In a new study of more than 9,500 children in Denmark who had been diagnosed with an autism spectrum disorder, researchers found that children born to a parent over the age of 35 had a higher risk of developing autism. Interestingly, the data also showed that the risk is the same whether both parents are older or only one of them is.
Erik Thorlund Parner, who led the study at the University of Aarhus School of Public Health, tells Reuters Health that if genetic problems arising from older sperm or eggs explain the results, then having both an older sperm and an older egg together should add up to an even higher risk of autism for the child. But this study raises questions as to why older parents are more likely to have children with autism due to the fact that two older parents did not create a higher risk than just one.
The data from this study showed that children had a 28 percent higher risk of being diagnosed on the spectrum if they were born to fathers in their late thirties, as opposed to fathers who were under the age of 35. Likewise, mothers who were over the age of 35 were 21 to 27 percent more likely to have children who develop autism. These results were regardless of the age of the other partner.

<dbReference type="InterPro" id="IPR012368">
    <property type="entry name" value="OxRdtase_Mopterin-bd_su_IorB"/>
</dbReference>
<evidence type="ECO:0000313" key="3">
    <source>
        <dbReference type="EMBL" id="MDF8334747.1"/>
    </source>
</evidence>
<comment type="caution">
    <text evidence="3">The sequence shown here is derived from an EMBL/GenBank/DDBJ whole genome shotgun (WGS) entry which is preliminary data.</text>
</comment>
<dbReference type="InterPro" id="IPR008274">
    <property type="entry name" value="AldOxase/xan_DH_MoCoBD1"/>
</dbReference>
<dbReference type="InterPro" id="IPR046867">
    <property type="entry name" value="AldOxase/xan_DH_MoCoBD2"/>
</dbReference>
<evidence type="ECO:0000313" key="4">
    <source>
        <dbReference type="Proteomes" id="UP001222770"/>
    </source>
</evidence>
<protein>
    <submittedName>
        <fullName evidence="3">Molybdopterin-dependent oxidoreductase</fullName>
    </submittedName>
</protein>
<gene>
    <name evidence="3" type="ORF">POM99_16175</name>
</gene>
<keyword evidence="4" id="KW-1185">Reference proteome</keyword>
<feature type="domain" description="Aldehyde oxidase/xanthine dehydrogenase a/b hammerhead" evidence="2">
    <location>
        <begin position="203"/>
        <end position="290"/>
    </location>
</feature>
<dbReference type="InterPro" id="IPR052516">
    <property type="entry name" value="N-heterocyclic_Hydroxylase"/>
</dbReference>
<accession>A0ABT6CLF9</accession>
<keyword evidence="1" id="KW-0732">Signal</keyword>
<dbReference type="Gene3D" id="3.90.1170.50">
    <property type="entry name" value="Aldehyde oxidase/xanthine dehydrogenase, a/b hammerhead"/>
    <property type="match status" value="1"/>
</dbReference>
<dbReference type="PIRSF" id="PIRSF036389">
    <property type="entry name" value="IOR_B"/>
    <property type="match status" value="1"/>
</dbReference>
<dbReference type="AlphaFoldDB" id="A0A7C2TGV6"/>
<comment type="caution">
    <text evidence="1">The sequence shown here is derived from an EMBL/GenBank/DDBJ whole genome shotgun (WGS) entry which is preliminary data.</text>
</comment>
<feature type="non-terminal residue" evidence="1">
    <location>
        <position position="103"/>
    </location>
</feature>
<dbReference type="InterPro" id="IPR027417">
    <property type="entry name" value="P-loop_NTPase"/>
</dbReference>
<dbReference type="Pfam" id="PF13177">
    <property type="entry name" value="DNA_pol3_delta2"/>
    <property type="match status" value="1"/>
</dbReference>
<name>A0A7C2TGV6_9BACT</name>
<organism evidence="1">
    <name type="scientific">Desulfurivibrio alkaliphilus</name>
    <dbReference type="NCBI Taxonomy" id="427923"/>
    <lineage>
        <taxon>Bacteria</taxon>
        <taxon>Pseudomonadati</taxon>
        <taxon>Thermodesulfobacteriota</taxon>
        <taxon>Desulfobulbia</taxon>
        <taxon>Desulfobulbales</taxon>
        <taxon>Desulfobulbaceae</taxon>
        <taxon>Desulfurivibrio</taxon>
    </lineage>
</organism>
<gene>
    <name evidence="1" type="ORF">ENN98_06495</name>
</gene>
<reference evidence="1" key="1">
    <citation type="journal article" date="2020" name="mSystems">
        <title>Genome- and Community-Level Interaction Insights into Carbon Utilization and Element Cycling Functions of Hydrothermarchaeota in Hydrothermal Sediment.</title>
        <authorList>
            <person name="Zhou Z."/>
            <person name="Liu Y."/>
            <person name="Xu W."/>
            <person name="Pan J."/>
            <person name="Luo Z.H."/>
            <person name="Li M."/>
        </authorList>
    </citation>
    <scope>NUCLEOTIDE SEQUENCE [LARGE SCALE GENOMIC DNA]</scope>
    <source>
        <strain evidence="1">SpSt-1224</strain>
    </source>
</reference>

The odds of an autism diagnosis increased even more if either parent was over the age of 40: children with fathers over 40 had a 37 to 55 percent greater risk, while mothers over 40 saw a 28 to 65 percent increased risk in their children.
Parner tells Reuters that these results were surprising. “I don’t believe that one can yet say anything conclusive about whether (having an) older parent is biologically related to autism.”
An even larger analysis of autism and parental age is being planned by Parner and his fellow researchers, using data from six different countries.
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